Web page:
6. Thanks very much for your comments, guys. I appreciate it. The Super 8 is the B&W footage and it is a miracle it exists at all. A very respected, normally extremely reliable cinema lab had a meltdown on their line as my S8 footage was going through and ended up destroying several rolls of my film from this take. The guys at Cinelicious dug into the footage to save it, and it ended up usable only converted to B&W, but with extreme grain as it had sat in the developer for quite a bit. The original footage from the Scoopic is really nice, especially the 7212. The compression here is really stepping on it. It really has a unique look combined with the Canon lens. Bernie O'Doherty had performed a LaserBrighten on the Scoopic screen, and added 1.66:1 guides for 16x9 extraction, and with Ultra 16 these guides allow framing for either 2.40:1 or a safe composition area for 1.78:1. I have an Aaton XTR-Plus but decided to use the Scoopic for this film because of the size and mobility. It was really interesting as the TV guys there using their HD cams would look at what I was using and quite a few gave me a thumbs-up :-) Today is actually the first anniversary of when I was shooting this film.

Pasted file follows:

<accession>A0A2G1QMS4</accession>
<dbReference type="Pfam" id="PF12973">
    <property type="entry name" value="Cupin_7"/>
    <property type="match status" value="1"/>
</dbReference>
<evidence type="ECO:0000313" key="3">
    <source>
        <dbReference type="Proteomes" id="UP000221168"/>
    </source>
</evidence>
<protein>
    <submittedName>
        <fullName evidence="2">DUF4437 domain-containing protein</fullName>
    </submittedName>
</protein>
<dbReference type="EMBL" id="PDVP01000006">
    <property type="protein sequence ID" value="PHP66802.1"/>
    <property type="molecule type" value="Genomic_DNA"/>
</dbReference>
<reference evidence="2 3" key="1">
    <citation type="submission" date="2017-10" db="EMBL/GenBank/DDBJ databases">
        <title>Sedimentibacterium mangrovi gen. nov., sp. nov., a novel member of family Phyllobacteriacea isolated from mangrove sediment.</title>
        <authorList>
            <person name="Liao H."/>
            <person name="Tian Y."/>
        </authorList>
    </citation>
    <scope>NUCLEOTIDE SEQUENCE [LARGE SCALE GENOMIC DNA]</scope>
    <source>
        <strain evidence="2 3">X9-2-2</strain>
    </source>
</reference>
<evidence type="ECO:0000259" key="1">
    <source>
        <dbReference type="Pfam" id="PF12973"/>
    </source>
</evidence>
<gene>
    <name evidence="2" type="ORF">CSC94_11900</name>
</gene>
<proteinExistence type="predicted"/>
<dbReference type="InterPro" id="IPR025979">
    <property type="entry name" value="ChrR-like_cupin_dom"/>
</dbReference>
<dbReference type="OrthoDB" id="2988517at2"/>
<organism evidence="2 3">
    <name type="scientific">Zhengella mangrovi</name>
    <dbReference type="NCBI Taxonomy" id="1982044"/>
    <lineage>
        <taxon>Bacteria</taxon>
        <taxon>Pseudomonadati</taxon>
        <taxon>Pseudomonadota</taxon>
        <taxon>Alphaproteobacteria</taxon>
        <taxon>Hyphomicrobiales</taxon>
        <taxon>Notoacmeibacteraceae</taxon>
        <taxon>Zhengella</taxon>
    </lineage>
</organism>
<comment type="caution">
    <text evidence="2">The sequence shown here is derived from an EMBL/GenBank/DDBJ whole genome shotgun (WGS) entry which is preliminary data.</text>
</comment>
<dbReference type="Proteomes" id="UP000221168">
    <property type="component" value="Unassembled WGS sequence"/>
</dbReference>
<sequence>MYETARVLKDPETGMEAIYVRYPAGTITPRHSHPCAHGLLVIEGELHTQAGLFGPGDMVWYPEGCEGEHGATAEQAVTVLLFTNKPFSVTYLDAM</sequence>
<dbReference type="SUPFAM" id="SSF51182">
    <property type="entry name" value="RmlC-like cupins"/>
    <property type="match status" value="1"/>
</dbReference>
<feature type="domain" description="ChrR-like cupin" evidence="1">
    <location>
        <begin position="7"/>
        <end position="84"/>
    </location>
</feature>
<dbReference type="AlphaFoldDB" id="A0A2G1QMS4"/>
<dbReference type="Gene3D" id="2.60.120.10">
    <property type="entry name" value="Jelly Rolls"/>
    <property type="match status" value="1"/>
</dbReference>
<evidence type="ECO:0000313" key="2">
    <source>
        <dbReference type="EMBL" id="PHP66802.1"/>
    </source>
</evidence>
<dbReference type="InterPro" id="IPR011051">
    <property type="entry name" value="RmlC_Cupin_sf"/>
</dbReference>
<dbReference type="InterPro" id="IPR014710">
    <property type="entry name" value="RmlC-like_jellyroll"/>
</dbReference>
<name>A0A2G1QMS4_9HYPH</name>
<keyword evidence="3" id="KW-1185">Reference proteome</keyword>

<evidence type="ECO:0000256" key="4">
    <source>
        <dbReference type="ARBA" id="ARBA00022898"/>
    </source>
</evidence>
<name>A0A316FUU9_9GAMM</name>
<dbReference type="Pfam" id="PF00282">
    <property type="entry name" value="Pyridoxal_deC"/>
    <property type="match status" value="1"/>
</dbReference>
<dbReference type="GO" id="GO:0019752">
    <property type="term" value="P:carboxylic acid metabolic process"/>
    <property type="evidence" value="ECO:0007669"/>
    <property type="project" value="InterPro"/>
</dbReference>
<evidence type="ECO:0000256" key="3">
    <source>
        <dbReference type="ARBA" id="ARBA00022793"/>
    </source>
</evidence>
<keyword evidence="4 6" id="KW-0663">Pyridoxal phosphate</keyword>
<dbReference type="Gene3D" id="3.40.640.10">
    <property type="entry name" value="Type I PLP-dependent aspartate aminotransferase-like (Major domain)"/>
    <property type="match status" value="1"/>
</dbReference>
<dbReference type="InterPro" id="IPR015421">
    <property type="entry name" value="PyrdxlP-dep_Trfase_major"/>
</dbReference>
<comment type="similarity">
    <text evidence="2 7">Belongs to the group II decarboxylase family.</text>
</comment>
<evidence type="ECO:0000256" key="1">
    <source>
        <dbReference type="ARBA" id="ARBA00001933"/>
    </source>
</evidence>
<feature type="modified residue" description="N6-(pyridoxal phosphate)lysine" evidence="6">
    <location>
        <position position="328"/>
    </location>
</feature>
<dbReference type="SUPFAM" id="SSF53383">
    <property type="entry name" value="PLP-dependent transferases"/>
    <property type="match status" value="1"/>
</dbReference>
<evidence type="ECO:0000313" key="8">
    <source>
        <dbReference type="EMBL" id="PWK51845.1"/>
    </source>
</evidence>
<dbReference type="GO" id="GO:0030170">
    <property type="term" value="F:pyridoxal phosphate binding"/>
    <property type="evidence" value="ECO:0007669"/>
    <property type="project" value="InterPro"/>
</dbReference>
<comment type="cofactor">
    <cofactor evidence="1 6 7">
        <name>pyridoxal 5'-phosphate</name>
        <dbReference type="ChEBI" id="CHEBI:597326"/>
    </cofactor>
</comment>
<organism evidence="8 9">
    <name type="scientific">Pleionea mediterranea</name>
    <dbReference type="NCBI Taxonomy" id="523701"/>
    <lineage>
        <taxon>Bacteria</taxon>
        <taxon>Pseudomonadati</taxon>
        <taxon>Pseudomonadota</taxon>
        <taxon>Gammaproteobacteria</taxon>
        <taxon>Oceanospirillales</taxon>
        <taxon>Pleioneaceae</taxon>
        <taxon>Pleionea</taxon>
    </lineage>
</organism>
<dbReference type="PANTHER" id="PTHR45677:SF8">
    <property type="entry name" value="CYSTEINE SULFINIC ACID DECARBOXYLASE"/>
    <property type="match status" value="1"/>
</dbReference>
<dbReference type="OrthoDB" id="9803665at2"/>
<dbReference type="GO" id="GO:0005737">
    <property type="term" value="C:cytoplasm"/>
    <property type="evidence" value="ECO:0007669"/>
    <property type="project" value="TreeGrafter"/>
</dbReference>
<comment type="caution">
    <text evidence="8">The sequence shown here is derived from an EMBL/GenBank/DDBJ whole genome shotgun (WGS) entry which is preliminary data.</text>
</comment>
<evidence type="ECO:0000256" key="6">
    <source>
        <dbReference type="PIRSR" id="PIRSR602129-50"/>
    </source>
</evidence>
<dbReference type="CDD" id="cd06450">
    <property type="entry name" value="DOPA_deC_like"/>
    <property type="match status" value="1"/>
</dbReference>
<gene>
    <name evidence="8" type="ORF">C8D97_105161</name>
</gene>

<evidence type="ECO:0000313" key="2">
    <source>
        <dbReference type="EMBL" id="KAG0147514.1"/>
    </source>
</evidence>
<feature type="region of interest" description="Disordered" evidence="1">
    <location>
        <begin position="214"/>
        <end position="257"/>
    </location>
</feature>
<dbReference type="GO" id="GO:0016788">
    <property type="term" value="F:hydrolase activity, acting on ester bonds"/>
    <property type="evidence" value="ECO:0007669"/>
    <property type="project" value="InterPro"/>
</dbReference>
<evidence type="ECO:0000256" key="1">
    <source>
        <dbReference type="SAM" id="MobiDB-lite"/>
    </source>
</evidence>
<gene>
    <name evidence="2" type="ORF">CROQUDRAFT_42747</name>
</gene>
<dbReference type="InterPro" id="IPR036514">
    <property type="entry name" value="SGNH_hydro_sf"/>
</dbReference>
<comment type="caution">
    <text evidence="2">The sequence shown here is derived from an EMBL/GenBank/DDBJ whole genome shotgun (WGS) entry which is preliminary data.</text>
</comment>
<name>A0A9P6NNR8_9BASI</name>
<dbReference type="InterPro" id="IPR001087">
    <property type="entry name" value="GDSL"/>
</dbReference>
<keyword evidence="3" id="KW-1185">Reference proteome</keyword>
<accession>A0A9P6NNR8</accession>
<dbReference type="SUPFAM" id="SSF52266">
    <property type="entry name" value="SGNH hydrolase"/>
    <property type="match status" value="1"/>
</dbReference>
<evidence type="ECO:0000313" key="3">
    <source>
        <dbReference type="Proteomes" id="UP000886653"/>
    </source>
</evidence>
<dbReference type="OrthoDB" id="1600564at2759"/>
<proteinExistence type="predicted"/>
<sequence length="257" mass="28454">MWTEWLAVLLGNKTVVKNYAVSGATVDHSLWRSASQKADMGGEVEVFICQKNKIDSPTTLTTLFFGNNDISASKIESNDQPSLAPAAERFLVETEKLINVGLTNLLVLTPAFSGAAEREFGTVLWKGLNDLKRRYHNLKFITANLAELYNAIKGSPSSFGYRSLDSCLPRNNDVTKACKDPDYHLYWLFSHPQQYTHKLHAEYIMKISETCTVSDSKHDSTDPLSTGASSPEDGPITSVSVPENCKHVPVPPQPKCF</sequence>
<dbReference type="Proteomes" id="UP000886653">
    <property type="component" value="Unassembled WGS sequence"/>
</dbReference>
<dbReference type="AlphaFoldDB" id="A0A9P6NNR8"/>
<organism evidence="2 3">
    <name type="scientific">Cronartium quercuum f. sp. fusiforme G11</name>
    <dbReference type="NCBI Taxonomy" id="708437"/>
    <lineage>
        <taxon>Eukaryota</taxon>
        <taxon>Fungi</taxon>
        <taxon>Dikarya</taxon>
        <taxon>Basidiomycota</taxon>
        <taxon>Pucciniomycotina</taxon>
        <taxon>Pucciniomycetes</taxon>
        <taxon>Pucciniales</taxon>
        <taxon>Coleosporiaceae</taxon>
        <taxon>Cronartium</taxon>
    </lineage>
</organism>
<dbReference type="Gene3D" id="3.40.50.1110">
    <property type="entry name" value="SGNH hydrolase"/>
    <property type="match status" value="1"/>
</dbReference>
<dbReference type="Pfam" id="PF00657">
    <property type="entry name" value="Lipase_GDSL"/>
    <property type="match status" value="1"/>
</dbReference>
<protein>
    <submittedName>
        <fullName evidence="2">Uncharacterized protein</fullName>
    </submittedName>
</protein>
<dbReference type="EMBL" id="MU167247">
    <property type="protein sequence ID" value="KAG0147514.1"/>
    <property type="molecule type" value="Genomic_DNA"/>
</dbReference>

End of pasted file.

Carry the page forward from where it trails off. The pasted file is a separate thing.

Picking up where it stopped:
7. Hi everyone, I shot part of a cine essay with a Canon Scoopic 16M modified to Ultra 16mm by Bernie O'Doherty. The film was just released to mark the 15th anniversary of the Srebrenica genocide. The Scoopic footage is in the latter half of the film, after the archival material and B&W Super 8. Telecine by Cinelicious. Watch it in HD. Film stock is Kodak 7212 100T and Fuji 250D.